Undoubtedly the grandest, most powerful, and most moving track on the album, Less and Less is a truly beautiful ode to lost love; love reclaimed, like everything, by time. He muses, melancholily, on a young love, and pays tribute to their ‘innocence’. ‘I’ll feel settled in a simple sense, as I think of you less and less’, he wisely confesses. The song reaches its crescendo in the middle 8, as he heart-wrenchingly reminisces on ‘the warm nights with love in [his lover’s] eyes’. It is in this song that his tenor voice, smooth as butter, truly comes into its own, soaring with a devastating passion, utterly invincible.
The following track, Misery, initially bears an uncanny resemblance to the Stereophonics‘ Mr Writer, however, over the swaggering, Dido-esque 90s beat, his double-tracked vocals possess a self-assured attitude that drive the track forward. The track’s arrangement, particularly focusing on the electric guitars and the general production aesthetic, sounds like it’s freshly borrowed from the latest Arctic Monkeys’ record.
A rereleased Matt Maltese classic, Strange Time, offers another laugh-out-loud image, at his expense of course, when his lover is said to ‘laugh’, as he’s throwing up in the nightclub. Here, Maltese also admits, ‘I’m too old for my age’, which is certainly our impression, judging by his emotional and intellectual capacity, and his clear appreciation for the old.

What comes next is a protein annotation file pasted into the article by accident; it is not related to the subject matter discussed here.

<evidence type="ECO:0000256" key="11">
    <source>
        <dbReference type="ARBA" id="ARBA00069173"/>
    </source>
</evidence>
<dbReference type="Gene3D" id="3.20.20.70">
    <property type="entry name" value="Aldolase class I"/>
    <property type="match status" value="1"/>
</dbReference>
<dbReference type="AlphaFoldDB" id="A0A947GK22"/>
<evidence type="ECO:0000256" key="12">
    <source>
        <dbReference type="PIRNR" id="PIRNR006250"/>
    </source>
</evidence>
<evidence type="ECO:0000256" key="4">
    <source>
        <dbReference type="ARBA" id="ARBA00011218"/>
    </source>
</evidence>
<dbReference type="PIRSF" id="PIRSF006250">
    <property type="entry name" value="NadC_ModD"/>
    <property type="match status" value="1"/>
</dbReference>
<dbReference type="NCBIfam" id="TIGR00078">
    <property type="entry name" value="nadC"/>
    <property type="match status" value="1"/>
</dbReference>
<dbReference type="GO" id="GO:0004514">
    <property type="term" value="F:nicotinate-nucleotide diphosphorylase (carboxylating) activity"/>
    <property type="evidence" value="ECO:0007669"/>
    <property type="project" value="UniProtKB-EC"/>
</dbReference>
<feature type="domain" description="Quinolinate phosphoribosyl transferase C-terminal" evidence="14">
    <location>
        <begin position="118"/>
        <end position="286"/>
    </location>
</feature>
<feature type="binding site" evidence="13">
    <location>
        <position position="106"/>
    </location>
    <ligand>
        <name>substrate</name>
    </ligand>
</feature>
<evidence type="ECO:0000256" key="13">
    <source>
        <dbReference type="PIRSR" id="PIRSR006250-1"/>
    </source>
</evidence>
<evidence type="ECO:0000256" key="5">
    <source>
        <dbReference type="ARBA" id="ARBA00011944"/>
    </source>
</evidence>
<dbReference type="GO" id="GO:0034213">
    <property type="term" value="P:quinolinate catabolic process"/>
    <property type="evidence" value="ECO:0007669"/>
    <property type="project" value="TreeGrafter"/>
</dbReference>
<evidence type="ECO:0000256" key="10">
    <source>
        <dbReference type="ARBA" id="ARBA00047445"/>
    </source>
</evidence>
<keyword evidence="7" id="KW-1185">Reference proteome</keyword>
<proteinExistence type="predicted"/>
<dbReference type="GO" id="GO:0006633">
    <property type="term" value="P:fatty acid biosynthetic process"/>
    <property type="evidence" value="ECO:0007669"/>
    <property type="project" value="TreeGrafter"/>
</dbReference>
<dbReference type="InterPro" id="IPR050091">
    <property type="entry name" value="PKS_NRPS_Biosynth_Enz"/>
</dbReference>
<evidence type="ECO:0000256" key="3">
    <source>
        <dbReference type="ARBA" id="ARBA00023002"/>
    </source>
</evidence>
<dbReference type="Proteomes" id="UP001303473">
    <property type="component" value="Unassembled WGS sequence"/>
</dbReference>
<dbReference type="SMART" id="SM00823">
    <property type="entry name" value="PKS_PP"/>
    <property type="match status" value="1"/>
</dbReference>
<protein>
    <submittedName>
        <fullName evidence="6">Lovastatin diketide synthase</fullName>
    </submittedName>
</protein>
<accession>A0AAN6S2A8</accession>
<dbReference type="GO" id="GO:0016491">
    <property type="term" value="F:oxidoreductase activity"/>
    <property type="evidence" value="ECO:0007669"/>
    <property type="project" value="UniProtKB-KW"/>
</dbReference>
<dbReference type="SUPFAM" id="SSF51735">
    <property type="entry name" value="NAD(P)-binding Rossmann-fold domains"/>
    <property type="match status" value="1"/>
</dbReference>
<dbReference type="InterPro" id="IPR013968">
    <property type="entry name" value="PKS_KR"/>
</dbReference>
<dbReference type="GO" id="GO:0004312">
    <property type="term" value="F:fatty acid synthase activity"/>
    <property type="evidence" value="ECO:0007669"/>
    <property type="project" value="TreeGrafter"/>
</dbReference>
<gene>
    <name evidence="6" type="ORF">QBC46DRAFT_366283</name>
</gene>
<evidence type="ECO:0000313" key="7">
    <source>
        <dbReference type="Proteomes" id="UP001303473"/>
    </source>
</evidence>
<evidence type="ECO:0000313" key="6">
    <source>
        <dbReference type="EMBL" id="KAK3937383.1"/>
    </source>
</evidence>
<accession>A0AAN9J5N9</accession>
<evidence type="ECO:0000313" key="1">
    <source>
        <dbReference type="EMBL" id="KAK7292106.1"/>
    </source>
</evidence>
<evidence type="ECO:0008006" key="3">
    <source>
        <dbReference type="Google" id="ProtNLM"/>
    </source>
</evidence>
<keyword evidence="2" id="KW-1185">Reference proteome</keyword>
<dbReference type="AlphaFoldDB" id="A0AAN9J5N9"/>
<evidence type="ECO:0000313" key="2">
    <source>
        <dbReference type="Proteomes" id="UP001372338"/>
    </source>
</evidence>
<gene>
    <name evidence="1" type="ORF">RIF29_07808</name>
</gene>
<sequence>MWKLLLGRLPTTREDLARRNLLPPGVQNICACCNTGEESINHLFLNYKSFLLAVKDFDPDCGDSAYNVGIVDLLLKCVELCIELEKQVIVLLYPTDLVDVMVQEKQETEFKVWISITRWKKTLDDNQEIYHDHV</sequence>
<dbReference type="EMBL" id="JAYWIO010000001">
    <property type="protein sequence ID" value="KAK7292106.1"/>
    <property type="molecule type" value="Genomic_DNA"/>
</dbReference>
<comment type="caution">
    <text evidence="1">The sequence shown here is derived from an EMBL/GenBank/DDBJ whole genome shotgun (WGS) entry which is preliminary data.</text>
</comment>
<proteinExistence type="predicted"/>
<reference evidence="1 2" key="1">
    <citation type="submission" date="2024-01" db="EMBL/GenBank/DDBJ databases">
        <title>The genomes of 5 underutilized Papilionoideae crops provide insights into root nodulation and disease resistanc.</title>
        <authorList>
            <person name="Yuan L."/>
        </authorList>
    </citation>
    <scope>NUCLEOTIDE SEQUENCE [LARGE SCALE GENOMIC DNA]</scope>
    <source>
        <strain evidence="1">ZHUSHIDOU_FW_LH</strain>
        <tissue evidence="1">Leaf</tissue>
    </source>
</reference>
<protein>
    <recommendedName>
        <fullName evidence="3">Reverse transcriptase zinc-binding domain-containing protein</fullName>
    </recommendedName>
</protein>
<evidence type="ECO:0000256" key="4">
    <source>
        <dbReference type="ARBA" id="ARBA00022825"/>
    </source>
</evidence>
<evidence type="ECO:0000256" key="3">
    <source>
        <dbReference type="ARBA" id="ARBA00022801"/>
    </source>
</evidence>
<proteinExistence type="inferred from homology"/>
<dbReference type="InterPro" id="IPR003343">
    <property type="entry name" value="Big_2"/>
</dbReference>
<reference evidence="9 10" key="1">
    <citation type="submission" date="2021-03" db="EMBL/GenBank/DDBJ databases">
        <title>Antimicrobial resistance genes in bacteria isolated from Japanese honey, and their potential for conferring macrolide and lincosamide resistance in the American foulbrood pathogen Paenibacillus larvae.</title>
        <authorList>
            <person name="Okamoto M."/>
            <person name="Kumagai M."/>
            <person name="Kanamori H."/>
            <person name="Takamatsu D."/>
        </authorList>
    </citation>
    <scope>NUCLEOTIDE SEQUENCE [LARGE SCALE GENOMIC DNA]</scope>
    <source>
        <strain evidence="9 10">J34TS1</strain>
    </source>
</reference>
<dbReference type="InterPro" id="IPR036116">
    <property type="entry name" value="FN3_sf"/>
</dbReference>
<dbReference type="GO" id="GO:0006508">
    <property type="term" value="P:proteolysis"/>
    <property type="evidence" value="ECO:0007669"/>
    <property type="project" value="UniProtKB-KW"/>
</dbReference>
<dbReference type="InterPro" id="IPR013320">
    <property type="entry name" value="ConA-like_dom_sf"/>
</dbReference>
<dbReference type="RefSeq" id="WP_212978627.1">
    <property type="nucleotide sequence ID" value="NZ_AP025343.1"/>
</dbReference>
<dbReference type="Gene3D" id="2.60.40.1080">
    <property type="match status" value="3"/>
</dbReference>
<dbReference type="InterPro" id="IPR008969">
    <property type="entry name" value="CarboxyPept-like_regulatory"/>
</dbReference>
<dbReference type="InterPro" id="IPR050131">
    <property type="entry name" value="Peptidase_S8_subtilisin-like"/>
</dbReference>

The jolliest song on the album, Guilty, makes way for the other shining star of the album: As the World Caves In. Again, the key of the song is perfectly suited to the upper-ranges of Maltese’s voice, complementing its grandeur — ‘Oh, girl, it’s you that I lie with, as the atom bomb locks in. Oh, it’s you I watch TV with, as the world […] caves in’, he belts. The song is majestic, with an immense, crashing arrangement, and explosive drum fills, depicting the sheer scale of catastrophe and destruction at Armageddon.
The final track, Mortals, brings the album to an appropriate sense of closure, littering fears of humanity’s failures to look after the planet: ‘should’ve bought the electric car’; ‘maybe we’d have hit it off if old Mother Earth hadn’t got so hot’. The song reaches a spectacular Pink Floyd-esque climax, with the string section searing through the mix, and a poor piano that sounds like it’s being hammered to pieces, until everything becomes dissonant, entangled and indistinguishable, moments before the album is abruptly cut.
There is something refreshingly classic about the arrangement of the music behind the man, and it almost begs the question: what would Matt Maltese sound like with a full orchestra? One would confidently guess that he’d sound pretty spectacular indeed. Throughout the album, complex songwriting for the sake of complex songwriting gives way for great songs. What is clear is that Matt Maltese is a great songwriter and lyricist, and he knows what people will like, and he knows what people can relate to. All of this in mind, he stays true to himself and delivers a debut record that, whilst being conventionally pop, is made up of great songs that will surely appeal to the masses. Armed with a voice of liquid gold, this album seems to be but the tip of the iceberg of what this man has to offer. Ladies and gentlemen: Mr Matt Maltese.
By Alex Griffiths